Title: Wait Until Twilight
Author: Sang Pak
Paperback: 240 pages
Publisher: Harper Paperbacks (August 4, 2009)
Rating: 4 out of 5 stars
Samuel is a teenager who has lost his mother a year back. He lives in a small Georgia town with his father who owns a hardware store. One day he and his friend David decide to film 3 babies that are said to be very odd. Some say they look like the devil. Samuel wants something cool and different for their school project, so on a hot sunny afternoon they head off to the “Underwood”. That’s the place where the triplets live with their mother.
Samuel has a very strong reaction after he sees the babies, to the extent that he pukes. Look at the description:
Their heads are way too big, and their arms and legs are all different lengths. Some long, some just stumps with little fingernails stuck in a semicircle. Even their eyes are different sizes, one larger than the other, and their twisted little noses are hardly there.
The mother is angry and drives them out of the house. After this incident Samuel spends his days as before. But the babies’ faces keep haunting him. They are all he thinks of day and night. Their faces keep on haunting him in his dreams and even when he is awake. He knows he shouldn’t return to the house but he does. The mother of the babies has an older psycho son called Daryl whom Samuel should have probably stayed away from. But as days turn into months he becomes so obsessed by the babies that he keeps going back. He wants to do something to save the babies to find peace within.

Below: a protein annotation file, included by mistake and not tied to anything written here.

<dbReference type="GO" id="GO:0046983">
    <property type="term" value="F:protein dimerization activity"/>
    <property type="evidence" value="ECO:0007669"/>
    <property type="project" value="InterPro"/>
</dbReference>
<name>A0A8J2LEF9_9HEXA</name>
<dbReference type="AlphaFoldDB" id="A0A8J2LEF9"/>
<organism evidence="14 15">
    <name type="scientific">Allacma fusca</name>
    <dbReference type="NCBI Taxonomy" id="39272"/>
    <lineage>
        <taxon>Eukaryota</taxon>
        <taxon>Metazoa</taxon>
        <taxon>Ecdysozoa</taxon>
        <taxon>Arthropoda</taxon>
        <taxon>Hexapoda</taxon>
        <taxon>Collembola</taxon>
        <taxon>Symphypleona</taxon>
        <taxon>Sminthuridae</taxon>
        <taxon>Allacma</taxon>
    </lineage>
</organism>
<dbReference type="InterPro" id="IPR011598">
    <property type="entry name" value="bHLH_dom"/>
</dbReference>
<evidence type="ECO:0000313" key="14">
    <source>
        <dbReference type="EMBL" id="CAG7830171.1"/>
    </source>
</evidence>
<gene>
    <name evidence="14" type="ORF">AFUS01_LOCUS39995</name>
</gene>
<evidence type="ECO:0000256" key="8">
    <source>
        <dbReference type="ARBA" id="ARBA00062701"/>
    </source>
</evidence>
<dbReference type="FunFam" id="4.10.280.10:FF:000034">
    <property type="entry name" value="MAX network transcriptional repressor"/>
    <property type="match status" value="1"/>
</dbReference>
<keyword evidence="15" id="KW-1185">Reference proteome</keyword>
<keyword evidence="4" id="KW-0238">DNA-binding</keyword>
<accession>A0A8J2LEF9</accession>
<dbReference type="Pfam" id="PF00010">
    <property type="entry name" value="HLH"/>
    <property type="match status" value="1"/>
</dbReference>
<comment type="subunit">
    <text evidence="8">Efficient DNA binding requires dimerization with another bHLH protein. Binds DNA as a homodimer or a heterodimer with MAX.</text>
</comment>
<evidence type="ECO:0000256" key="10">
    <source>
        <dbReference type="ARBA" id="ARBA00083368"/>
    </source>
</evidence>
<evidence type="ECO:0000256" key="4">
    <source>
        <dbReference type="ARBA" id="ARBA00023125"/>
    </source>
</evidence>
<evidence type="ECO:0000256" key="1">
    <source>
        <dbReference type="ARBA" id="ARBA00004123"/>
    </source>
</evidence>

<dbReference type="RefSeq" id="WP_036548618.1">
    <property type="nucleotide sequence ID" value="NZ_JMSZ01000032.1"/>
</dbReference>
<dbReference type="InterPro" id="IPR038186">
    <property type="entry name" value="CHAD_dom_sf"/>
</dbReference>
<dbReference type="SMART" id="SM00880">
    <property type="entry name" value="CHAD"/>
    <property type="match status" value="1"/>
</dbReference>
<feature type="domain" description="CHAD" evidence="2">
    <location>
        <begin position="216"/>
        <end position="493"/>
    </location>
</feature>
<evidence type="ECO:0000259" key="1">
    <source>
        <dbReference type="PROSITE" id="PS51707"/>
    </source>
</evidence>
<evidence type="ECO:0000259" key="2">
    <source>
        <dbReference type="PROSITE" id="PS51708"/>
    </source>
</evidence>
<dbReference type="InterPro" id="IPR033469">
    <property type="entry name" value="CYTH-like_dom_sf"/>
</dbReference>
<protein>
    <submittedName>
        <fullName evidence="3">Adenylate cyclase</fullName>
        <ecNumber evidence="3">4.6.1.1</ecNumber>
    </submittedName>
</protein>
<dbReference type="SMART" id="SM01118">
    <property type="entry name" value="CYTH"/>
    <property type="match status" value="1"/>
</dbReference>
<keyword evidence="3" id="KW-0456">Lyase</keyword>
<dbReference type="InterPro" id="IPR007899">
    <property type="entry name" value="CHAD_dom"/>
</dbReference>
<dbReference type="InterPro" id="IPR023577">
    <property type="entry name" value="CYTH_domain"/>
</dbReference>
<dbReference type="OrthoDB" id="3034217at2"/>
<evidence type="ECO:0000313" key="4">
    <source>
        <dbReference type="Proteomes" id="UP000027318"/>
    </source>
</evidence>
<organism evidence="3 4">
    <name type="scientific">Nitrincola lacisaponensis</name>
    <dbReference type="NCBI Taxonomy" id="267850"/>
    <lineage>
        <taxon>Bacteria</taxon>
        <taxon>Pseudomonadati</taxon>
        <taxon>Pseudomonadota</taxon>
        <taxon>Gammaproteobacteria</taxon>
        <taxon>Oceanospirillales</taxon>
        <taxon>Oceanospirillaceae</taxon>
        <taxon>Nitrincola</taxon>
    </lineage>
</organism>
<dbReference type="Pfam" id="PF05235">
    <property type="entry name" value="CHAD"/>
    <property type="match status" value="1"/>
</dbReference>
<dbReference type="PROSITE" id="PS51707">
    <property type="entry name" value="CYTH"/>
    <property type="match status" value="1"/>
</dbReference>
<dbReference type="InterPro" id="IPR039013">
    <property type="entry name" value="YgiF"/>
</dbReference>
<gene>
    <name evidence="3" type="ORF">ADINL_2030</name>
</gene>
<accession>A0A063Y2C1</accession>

Wait Until Twilight is mostly a coming of age story but it’s also a story about overcoming the demons inside you and taking charge. The prose was very simple and hence the book was a quick read. But that was exactly what made the horror and the danger that Samuel was in seem so real. The story grows on you slowly and takes hold of and doesn’t let you go till the very end.
The descriptions of the small town were bang on and I could also feel Samuel’s thoughts, his guilt and his fear seeping through the pages. As the book progressed I grew to really like Samuel and the choices he made. And although I sometimes wanted to tell him that what he was doing was very wrong and dangerous, I also knew that he had to do it.
Conclusion: Wait Until Twilight is a great debut novel and although it’s a YA, it’s one of the books that is without doubt a cross-over.